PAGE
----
Steve Zind

Steve has been with VPR since 1994, first serving as host of VPR’s public affairs program and then as a reporter, based in Central Vermont. Many VPR listeners recognize Steve for his special reports from Iran, providing a glimpse of this country that is usually hidden from the rest of the world. Prior to working with VPR, Steve served as program director for WNCS for 17 years, and also worked as news director for WCVR in Randolph. A graduate of Northern Arizona University, Steve also worked for stations in Phoenix and Tucson before moving to Vermont in 1972. Steve was honored in 2007 with two national Edward R. Murrow Awards for his reporting on VPR.

New England Snapshot
6:53 am
Wed July 23, 2014

Program Helps Lawyers Set Up Shop In Underserved Areas

Erica Lewis is just a month into her new Randolph law practice.
VPR/Steve Zind

Originally published on Wed July 23, 2014 6:12 am

Imagine you’re fresh out of law school. Instead of going to work in a place where there are people to learn from and turn to for support, you’re a one person firm on your own. 

A new program is helping young lawyers establish solo practices in hopes of helping both law school graduates and those who need legal services.

Read more
New England Snapshot
1:53 pm
Wed July 9, 2014

Vermont Towns Are Models For National Flood Planning

Doug Turner stands along the rebuilt river bank of the Mad River at his farm in Waitsfield one year after Irene.
Credit Toby Talbot AP/File

The lessons of Tropical Storm Irene in Vermont have been incorporated into a new report designed to assist communities across the nation. 

The federal Environmental Protection Agency says the report offers a more comprehensive approach to mitigating the effects of flooding.

Read more
New England Snapshot
4:37 pm
Wed June 25, 2014

The Weather Is Fine For Farming

Hay and vegetable crops are benefitting from the weather.
Toby Talbot AP/file

Originally published on Wed June 25, 2014 10:32 am

Last year at this time farm fields were soggy from rain. The bad weather hit dairy farms at a time when expenses outstripped income and it caused vegetable farmers to lose entire crops.  

It’s a different story this year: Milk prices are high and the weather is good.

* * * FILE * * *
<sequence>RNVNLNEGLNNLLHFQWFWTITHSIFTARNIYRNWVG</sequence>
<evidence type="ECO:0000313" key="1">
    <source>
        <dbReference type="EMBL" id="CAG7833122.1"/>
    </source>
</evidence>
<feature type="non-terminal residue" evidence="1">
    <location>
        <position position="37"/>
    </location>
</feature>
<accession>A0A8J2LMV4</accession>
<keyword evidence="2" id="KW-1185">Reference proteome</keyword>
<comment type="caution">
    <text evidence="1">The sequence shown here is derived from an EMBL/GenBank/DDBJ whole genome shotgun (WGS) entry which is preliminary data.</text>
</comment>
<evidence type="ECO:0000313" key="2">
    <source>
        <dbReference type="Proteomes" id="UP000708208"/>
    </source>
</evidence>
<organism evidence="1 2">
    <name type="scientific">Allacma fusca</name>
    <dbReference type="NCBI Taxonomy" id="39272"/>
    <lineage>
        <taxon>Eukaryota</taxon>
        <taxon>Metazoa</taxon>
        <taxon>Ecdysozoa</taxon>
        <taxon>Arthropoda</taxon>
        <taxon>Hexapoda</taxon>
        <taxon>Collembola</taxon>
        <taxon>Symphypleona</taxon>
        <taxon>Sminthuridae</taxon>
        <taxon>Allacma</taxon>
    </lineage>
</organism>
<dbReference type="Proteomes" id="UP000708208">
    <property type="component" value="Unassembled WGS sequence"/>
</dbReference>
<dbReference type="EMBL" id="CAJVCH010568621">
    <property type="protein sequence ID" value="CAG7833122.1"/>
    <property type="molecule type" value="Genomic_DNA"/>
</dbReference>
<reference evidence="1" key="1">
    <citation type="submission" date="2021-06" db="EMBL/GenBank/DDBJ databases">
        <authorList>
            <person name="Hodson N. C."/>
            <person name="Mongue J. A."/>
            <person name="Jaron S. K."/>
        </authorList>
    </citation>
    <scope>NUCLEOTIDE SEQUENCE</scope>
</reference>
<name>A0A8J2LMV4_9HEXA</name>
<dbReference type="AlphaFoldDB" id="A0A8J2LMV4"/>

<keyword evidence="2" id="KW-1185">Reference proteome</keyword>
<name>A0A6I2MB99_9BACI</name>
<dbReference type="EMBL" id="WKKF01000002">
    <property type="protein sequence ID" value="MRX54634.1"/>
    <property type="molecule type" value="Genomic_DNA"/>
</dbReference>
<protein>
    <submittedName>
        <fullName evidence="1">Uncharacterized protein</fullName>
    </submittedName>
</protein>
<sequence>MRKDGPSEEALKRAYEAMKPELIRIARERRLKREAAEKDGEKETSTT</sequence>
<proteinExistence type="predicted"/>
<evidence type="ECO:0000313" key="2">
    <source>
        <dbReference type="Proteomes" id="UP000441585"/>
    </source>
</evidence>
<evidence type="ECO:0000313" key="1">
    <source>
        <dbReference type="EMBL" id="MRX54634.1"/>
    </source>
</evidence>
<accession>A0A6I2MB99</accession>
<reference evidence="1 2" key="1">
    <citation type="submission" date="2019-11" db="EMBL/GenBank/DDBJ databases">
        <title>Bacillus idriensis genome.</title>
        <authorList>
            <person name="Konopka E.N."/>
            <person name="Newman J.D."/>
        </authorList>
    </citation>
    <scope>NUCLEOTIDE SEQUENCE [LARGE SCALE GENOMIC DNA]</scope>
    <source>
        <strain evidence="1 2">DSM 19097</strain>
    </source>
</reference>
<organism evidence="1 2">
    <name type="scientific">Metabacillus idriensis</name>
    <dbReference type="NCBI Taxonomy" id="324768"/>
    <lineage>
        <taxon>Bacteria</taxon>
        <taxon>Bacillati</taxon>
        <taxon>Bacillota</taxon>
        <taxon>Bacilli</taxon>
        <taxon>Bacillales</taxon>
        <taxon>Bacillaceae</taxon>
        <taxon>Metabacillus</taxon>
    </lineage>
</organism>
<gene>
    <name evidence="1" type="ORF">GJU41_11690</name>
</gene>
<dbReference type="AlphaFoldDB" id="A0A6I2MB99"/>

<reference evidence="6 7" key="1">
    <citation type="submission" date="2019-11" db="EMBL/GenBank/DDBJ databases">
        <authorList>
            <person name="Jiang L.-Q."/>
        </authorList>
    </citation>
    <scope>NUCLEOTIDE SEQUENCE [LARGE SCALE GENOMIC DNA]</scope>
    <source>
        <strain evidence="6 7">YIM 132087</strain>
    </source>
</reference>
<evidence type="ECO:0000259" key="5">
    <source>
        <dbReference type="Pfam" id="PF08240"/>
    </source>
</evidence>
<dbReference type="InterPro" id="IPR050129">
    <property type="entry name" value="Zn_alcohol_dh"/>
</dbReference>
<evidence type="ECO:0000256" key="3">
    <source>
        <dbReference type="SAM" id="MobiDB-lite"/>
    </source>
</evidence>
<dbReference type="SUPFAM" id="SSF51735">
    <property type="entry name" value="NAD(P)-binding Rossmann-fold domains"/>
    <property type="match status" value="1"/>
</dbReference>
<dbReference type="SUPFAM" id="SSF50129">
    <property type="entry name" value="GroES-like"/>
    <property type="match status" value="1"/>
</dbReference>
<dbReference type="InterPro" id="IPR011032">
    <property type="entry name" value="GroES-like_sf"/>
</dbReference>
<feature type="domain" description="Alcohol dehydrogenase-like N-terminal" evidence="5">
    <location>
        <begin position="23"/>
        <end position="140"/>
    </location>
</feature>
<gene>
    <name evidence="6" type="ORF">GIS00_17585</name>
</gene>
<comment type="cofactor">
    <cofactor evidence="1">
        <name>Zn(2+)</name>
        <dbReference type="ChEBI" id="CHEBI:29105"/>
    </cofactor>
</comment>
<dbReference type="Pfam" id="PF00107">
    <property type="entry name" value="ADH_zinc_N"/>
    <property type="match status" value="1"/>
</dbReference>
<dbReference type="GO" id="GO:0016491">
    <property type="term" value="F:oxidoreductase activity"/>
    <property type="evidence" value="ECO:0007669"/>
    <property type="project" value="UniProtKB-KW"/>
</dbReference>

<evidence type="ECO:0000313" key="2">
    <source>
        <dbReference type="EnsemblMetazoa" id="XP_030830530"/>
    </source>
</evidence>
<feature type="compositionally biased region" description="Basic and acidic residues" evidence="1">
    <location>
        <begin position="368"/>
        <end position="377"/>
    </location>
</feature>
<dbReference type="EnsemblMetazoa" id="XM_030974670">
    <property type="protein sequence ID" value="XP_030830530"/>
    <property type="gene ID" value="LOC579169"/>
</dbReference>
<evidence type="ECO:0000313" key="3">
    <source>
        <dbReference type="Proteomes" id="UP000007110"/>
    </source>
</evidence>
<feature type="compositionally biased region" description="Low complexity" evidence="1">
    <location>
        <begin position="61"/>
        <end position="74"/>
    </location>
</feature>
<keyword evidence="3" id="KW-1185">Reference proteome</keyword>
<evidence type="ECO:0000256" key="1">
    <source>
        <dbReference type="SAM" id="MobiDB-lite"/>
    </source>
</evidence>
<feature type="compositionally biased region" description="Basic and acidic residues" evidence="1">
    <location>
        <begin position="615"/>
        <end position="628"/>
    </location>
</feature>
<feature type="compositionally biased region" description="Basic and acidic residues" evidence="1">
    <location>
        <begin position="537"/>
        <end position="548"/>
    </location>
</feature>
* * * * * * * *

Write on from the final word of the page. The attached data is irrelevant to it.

In her job as Agronomy Outreach Professional with the University of Vermont Extension Service, Kirsten Workman visits farms throughout Addison and Chittenden counties. She remembers well the rains of last year.  

Read more
New England Snapshot
4:46 pm
Wed May 28, 2014

Vermont Farmers Markets Level Off In Number Despite Grower Waiting Lists

The Winooski Farmer's Market is one of 76 Vermont markets operating this year.
Credit via VPR, credit Toby Talbot

In the past several decades, farmers markets have developed into a significant source of sales of Vermont agricultural products, driven by increasing demand for local food.

Winter markets and even virtual farmers markets are one sign of success.

In recent years, though, the number of summer and winter markets has leveled out.

In fact, there are fewer farmers markets opening this spring.

Read more
New England Snapshot
4:41 pm
Wed March 5, 2014

Vermont To Issue Fewer Moose Permits To Boost Numbers

Vermont's Fish and Wildlife board has given preliminary approval for 285 regular season permits and 50 archery permits this year. The regular season number is a 20 percent reduction from 2013.

Read or listen to Steve Zind's report on Vermont Public Radio's website.

New England Snapshot
4:20 pm
Wed January 29, 2014

In Vermont, A Network Of Help For Opiate-Addicted Mothers

As Vermont expands addiction treatment services, it is also coming to grips with one of the most difficult and emotional aspects of the problem: pregnant women addicted to opiates.
iStockphoto

Originally published on Wed January 29, 2014 10:44 am

It came as a surprise to many people when Vermont's governor recently devoted his entire 2014 State of the State address to what he called a "full-blown heroin crisis."

While it may not fit Vermont's bucolic image, the state's addiction problem has long been acknowledged. And as the state has expanded treatment, it's also been coming to grips with one of the most difficult and emotional aspects of the issue: addicted mothers.

Read more
Around the Nation
4:59 am
Wed August 28, 2013

Two Years Later, Irene Haunts Vermonters

Originally published on Wed August 28, 2013 12:33 pm

Transcript

DAVID GREENE, HOST:

Now, just as fires are a fact of life in the West, hurricanes smash into the Southeast every summer. But New England is something of a stranger to summer disasters, which is why it was huge news two years ago today when Irene hit Vermont. That tropical storm displaced 1,400 families.

Vermont Public Radio's Steve Zind has the story.

(SOUNDBITE OF MUSIC)

Read more
Economy
5:09 am
Sat February 9, 2013

For Rural Towns, Postal Service Cuts Could Mean A Loss Of Identity

Brookfield, Vt., residents fear that Postal Service changes will eventually lead to the closing of their small town post office. About 1,300 people live in Brookfield, according to 2010 U.S. Census figures.
Steve Zind Vermont Public Radio

Originally published on Sat February 9, 2013 12:11 pm

In rural Vermont, the U.S. Postal Service decision to discontinue Saturday letter delivery is yet another blow to an institution that's long been a fixture of village life.

Last year, the U.S. Postal Service abandoned plans to close thousands of small post offices, opting instead to cut hours. But there are fears the cuts will continue until the rural post office is no more.

Read more